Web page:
You may not be aware that the Privacy Commissioner now has the ability to publish an “advisory opinion” and has done so for the first time on what does and doesn’t constitute “personal information” (information about an identifiable individual
An advisory opinion was sought by the Fire Service, which was considering publishing the addresses of fire incidents on its website with information about the dates and times of the calls and whether it was a false alarm or genuine emergency. Why, you might ask, did the Fire Service want to do that? The answer was because the information was frequently sought from insurers and they thought by publishing it on their website it would save time and resources answering those requests.
As a starting point, the Fire Service sought legal advice about whether their intended approach would comply with their obligations pursuant to the Privacy Act 1993. That is an important starting point as the Privacy Commissioner won’t publish an advisory opinion as a substitute for legal advice. That is, employers can’t go to the Privacy Commissioner to avoid the time and cost associated with instructing lawyers. (Phew!)
The legal advice given was that the addresses weren’t personal information, but that if that was incorrect and they were personal information, putting them on the website would amount to a breach of the Act as none of the disclosure exceptions would apply.
Considering also the general public interest in the answer and the fact that it has broader application than the Fire Service’s specific request, the Privacy Commissioner determined that it was appropriate to issue an advisory opinion.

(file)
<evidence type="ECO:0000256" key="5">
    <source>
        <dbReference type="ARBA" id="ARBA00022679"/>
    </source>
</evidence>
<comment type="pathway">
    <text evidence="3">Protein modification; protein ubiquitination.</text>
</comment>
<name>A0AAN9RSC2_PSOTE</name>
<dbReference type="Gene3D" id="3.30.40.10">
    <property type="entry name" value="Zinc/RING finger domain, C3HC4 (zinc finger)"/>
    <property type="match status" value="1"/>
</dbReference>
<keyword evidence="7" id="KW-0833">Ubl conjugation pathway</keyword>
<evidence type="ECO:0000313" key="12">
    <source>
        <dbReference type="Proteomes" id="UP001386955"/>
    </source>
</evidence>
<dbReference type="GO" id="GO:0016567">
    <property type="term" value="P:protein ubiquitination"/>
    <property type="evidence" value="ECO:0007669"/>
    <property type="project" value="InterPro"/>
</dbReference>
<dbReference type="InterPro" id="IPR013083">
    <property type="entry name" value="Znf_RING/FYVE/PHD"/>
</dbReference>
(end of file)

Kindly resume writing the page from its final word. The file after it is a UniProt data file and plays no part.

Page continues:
The Commissioner’s view was that address information is personal information about the house owner or residents, other than where a property is owned by a company. Therefore, publishing it on the website would breach the Act. The reasons for the Commissioner’s view include:
- Personal information is information about identifiable human beings but the person doesn’t have to be named or otherwise identified in the information;
- The term “information” is very broad and includes anything that tells you something about an individual; and
- There is existing case law that address information can be personal information including geotechnical information, insurance information and meter information.
As technology develops and information becomes more readily available and accessible, and businesses look to streamline their processes and procedures, it is even more important to ensure that your business is complying with its privacy obligations. The risks of penalties and reputational damage are too significant to ignore.